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Legislative Assembly for the ACT: 2002 Week 10 Hansard (29 August) . . Page.. 3054 ..

MR STANHOPE (continuing):

The site of the Aboriginal tent embassy is on Commonwealth/Ngunnawal land within the parliamentary triangle. It is outside the jurisdiction of the ACT government in relation to land matters. I have protested in the strongest possible terms against the recent actions of the National Capital Authority to ensure that the tent embassy can continue to pursue its just protest.

My government has a strong commitment to reconciliation, and I believe that the tent embassy has a role to play in that process. The tent embassy is a political entity protesting the legitimacy and authority of the Commonwealth. The physical appearance of the encampment and the establishment of ceremonial structures around the site have caused public criticism about the embassy. I acknowledge that. I have had many conversations similar to those Mr Humphries refers to. We need to acknowledge that, but we look for understanding and empathy as well.

The physical appearance of the tent embassy in a small way is representative of the experience of so many Aboriginal communities in Australia. Removing the tent embassy, the physical form that confronts its critics, will not remove the reality of circumstance of Aboriginal Australia. It will not make the disadvantage disappear.

As I mentioned earlier in this Assembly, I will be seeking support for the Aboriginal tent embassy at the next meeting of the Ministerial Council on Aboriginal and Torres Strait Islander Affairs. I will be putting a motion to the council that it publicly recognise the Aboriginal tent embassy as a national symbol for the ongoing struggle for justice of Aboriginal and Torres Strait Islander people; that it thank the Aboriginal and Torres Strait Islander Commission for their leadership in negotiating protocols between the tent embassy and the local Ngunnawal people to address management issues at the site-certainly we all acknowledge that there are a range of management issues; and that it call for a national conference of indigenous and non-indigenous Australians who have been a part of the ongoing struggle of the tent embassy. Such a conference would look at the way forward for the tent embassy.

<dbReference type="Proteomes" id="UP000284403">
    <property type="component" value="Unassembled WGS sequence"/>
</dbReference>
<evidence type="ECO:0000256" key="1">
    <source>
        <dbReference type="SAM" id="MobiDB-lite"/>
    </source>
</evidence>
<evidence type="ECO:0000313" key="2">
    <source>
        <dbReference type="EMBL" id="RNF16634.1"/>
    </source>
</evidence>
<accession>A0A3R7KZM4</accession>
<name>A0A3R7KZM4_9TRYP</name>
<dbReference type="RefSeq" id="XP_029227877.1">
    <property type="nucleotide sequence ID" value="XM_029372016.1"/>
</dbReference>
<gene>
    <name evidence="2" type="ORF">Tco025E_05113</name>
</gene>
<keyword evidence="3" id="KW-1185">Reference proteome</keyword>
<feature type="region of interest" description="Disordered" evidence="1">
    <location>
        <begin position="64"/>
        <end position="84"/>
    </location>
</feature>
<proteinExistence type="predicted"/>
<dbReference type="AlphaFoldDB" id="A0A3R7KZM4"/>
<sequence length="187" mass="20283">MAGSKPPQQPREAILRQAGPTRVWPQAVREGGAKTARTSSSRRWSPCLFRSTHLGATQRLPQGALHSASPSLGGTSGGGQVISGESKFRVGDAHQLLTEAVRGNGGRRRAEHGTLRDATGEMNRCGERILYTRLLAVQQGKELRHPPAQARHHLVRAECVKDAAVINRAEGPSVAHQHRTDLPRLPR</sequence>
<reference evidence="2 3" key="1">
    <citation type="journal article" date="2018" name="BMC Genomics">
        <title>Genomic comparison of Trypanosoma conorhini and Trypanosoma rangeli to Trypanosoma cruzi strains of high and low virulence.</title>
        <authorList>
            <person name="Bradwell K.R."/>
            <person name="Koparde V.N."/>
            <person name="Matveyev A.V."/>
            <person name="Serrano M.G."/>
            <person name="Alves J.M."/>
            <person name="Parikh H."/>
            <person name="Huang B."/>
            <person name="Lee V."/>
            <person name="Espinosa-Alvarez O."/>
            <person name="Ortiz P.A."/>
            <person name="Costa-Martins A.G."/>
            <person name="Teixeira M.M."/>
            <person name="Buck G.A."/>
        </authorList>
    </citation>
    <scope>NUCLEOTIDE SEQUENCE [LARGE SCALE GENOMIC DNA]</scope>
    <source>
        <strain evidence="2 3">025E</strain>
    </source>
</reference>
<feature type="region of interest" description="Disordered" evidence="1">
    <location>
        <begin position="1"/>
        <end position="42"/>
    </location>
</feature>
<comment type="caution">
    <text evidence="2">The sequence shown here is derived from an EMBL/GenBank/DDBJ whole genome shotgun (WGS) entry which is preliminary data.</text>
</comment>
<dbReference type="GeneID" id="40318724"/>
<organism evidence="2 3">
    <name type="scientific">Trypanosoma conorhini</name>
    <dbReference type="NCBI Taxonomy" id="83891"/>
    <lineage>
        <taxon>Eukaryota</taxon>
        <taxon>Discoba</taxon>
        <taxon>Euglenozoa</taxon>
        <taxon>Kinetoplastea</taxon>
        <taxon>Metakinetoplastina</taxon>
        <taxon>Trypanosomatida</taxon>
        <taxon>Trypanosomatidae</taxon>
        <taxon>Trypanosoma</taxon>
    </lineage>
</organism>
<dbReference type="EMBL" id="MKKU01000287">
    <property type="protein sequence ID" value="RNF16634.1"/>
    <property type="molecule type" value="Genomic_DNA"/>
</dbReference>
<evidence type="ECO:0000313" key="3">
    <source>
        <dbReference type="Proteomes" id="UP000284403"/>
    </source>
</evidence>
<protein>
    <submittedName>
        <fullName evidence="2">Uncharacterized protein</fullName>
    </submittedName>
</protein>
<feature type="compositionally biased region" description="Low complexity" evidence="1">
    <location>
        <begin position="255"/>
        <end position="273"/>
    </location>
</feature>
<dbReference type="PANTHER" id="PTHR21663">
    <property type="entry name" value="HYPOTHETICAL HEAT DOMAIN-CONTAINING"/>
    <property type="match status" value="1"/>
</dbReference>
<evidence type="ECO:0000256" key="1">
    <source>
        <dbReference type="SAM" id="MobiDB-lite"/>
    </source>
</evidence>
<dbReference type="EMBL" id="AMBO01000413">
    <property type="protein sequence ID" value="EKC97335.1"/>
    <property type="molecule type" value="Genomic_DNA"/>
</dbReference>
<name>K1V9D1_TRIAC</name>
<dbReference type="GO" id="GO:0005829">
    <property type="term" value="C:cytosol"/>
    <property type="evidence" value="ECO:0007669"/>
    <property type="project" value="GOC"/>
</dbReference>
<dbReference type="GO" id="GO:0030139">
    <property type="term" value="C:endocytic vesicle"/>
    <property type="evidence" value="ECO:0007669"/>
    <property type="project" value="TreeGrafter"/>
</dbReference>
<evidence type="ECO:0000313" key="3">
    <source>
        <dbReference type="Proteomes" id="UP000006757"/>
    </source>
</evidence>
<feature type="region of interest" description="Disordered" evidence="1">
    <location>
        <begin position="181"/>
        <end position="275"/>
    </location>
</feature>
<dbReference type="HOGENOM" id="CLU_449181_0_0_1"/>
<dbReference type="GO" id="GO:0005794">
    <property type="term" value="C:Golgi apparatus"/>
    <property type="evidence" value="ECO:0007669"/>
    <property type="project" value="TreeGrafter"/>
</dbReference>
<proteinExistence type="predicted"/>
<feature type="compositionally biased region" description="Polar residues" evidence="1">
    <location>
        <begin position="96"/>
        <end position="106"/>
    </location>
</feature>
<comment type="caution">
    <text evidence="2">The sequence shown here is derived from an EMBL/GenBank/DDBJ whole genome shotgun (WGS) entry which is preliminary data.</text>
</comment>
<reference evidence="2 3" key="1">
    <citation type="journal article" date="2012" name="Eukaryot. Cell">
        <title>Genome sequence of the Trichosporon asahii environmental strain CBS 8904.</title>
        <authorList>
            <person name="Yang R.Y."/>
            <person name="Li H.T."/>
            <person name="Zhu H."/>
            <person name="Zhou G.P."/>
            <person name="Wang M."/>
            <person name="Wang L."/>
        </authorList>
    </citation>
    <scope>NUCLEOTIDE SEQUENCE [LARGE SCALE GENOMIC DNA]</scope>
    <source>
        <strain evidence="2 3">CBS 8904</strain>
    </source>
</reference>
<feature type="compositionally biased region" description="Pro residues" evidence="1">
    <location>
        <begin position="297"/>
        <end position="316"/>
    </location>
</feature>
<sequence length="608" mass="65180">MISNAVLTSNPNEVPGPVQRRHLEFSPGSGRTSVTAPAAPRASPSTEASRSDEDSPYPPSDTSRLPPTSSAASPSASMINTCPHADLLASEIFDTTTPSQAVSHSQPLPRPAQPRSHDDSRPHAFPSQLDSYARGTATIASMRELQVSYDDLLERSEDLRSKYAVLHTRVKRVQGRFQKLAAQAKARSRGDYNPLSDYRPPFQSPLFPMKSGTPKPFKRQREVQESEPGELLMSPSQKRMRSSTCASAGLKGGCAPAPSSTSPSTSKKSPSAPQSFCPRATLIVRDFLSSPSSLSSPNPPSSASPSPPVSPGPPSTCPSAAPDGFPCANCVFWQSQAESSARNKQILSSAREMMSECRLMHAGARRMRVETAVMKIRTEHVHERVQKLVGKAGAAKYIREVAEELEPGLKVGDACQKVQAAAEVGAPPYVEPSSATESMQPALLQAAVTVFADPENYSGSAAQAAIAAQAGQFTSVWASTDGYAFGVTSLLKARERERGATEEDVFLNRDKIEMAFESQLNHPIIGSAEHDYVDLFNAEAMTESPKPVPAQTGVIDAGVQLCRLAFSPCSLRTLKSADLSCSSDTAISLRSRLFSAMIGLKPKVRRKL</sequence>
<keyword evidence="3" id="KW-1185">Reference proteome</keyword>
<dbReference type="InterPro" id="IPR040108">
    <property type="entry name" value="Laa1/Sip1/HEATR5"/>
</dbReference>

As I said previously, the day that this government agrees with the removal of the tent embassy is the day that indigenous Australians so decide. That, I imagine, could only be when there is no longer a need to protest, when we have reconciled with our Aboriginal and Torres Strait Islander brothers and sisters.

At another level, the embassy is not just what you see when you visit the place. It is as much an idea or an ideal or a symbol. It is something that, even were the site bulldozed, would never be erased.

The day that Aboriginal people decide the embassy no longer has a place will be the day when Aboriginal and Torres Strait Islander people know that they will live as long as other Australians, when they will be employed as much as other Australians and when they will expect to achieve the same educational outcomes as other Australians and have the capacity to participate as fully as other Australians in the life of this nation. Members of this Assembly know that that day has not yet come.

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